Next combine the three so that every Pillar (and Secondary Pillar) has a one-inch-above-the-key-surface attack.  (Remember that the energy Pillars for the Royal Blue and the Dark Green are identical.)

Now you’re ready to differentiate the levels.  Play the Pillars in the Red level (and two supporting levels) from two inches above the key-surface.  Play the Pillars of the Royal Blue Level (and two supporting levels) from one inch above the key-surface.  And play the Pillars of the Dark level (and two supporting layers) from one centimeter above the key-surface.  All other notes should be played from the key-surface.

You’ll need to play the first page several times like this before you begin to have command over it.

If you’ve come this far and you’re willing and capable to take it further, try now isolating the three individual principal Colors (Red, Royal Blue and Dark Green) from their accompanying levels such that the accompanying levels will be played exclusively from the key surface.  This in itself is a virtuoso act, but is possible by turning the hands as needed and repositioning the fingers.  The Red level, of course, presents no difficulties here because its supporting levels are played by the l.h.  Can you hear the colors coming into increased definition and differentiation?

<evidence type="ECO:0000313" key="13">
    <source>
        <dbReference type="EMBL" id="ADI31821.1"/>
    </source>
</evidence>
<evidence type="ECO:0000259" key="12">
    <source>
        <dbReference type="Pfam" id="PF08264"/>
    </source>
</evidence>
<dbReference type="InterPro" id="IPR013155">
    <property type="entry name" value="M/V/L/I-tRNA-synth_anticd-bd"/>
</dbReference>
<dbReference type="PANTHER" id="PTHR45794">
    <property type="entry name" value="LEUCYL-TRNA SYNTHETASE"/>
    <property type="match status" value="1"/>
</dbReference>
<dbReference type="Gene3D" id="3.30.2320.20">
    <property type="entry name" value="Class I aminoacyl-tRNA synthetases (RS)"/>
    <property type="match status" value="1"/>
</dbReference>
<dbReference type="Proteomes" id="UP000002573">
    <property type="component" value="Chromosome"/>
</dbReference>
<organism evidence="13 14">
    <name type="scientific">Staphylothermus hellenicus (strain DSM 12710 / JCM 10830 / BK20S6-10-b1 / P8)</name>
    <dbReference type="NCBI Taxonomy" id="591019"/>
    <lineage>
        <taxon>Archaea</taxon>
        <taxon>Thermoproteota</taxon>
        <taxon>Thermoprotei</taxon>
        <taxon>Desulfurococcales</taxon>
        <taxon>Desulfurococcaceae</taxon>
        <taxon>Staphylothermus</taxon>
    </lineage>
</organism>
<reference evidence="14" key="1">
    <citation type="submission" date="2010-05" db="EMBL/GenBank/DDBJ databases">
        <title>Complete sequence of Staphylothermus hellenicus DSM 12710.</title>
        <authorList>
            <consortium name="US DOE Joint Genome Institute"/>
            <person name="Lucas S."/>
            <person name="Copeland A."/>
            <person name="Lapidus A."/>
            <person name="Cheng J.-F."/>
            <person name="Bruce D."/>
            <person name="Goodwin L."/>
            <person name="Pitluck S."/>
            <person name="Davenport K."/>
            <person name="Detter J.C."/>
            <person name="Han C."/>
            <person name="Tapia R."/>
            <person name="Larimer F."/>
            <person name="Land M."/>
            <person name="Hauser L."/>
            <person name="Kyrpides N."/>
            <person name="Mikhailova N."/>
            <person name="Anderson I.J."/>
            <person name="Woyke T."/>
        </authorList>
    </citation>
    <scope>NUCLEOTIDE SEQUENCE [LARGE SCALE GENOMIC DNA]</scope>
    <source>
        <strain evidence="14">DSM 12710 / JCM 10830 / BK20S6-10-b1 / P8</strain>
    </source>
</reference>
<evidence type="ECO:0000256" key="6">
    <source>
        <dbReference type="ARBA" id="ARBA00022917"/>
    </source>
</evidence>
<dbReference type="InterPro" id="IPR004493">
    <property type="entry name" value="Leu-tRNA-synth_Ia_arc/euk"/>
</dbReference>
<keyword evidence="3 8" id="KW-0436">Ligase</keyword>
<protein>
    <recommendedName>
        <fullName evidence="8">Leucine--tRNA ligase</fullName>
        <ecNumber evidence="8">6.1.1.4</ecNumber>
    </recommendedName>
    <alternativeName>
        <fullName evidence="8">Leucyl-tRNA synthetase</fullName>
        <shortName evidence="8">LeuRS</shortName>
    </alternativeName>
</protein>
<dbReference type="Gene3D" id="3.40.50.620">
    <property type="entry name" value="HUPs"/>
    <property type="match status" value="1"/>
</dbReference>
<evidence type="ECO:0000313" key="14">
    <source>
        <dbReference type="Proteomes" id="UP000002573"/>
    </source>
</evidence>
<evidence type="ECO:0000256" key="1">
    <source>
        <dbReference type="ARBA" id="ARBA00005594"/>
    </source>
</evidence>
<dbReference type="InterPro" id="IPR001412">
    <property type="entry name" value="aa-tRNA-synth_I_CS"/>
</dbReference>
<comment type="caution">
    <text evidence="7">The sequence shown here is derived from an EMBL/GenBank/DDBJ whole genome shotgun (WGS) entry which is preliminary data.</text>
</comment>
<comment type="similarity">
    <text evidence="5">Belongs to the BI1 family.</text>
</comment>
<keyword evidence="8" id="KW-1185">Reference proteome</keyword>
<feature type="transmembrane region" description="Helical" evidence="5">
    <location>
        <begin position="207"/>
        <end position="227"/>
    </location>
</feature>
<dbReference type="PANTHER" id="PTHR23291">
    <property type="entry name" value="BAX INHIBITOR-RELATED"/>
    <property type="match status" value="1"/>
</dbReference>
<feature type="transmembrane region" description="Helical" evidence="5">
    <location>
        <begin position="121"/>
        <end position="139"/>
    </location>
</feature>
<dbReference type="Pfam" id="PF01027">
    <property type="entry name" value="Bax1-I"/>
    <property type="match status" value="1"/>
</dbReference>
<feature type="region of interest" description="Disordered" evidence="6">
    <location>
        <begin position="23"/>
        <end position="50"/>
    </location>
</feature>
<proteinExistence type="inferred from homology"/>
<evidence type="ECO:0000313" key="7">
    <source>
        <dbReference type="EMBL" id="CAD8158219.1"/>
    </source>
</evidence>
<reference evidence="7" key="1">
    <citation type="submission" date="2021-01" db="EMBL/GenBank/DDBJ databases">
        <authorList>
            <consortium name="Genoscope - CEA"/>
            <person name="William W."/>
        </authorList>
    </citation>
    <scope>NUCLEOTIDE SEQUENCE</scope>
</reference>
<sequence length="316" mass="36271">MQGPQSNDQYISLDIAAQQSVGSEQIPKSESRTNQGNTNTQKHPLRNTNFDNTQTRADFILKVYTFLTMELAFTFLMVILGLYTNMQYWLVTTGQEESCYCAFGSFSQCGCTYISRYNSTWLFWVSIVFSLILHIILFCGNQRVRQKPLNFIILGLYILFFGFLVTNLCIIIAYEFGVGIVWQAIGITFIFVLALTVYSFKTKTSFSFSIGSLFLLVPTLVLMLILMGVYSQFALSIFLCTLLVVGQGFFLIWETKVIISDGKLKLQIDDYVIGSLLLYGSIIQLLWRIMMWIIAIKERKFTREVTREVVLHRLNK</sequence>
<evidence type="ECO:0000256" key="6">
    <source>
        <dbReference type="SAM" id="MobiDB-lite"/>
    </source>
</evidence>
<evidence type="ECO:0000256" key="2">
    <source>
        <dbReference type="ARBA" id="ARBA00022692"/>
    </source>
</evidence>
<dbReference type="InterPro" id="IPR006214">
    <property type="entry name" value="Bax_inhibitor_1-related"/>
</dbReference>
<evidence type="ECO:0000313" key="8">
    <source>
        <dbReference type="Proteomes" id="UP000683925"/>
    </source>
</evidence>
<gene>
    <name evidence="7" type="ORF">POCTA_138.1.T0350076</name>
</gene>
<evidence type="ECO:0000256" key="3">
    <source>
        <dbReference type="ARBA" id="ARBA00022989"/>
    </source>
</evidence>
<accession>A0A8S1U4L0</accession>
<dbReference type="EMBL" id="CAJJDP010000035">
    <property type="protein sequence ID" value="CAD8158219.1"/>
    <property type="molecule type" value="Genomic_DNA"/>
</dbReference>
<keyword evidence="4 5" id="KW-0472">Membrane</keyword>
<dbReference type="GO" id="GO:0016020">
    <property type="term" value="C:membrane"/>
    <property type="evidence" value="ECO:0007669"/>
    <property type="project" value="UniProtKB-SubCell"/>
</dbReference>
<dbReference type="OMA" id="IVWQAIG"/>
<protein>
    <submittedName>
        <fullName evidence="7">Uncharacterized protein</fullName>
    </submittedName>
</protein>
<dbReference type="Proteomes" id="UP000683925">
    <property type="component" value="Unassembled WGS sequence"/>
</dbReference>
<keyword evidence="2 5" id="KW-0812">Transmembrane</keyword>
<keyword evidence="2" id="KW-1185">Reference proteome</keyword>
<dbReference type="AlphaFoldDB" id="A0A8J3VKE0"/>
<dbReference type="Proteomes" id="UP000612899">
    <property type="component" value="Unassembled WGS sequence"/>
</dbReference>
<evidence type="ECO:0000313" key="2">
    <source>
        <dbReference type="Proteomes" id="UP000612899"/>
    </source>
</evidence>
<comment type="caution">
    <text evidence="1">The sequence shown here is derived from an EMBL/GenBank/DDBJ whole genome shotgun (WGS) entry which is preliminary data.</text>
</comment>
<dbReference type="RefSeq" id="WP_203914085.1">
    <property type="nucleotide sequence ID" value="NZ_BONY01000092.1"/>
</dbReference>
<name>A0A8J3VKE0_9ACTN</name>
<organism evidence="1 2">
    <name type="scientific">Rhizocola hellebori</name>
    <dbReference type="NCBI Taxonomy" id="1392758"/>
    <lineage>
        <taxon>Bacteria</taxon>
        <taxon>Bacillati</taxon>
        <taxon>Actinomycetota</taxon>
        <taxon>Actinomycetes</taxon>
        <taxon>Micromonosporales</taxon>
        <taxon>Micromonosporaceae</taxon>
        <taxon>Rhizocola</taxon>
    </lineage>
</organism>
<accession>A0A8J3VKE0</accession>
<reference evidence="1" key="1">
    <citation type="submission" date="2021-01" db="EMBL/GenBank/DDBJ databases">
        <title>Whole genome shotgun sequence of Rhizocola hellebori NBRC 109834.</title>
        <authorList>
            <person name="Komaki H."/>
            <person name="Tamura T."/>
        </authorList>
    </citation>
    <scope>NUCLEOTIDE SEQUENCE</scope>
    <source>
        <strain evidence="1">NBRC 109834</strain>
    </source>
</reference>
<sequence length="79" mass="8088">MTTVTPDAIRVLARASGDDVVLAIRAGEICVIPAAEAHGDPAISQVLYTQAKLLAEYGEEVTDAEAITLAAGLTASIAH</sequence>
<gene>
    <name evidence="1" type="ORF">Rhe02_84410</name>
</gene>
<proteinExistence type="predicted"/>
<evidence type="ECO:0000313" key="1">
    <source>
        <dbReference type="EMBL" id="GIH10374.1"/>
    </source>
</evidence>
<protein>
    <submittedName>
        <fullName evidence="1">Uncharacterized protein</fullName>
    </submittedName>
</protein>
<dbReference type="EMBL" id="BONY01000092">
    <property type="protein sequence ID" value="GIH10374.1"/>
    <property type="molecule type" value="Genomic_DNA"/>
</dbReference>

Now let’s approach it from an even more complex proposition.  Begin again focusing only on the first three notes of the Red line.   Play the first note, A, from an inch above the key-surface, the second note, G-sharp, from a centimeter above the key-surface, and the third note, C-sharp, the first Pillar, from two inches above the key-surface.  Try it a few times.  Can you hear how dynamic and alive that sounds!  Apply the technique to the Red line on the entire first page, any increase in energy or volume echoed by the degree of height of the attack.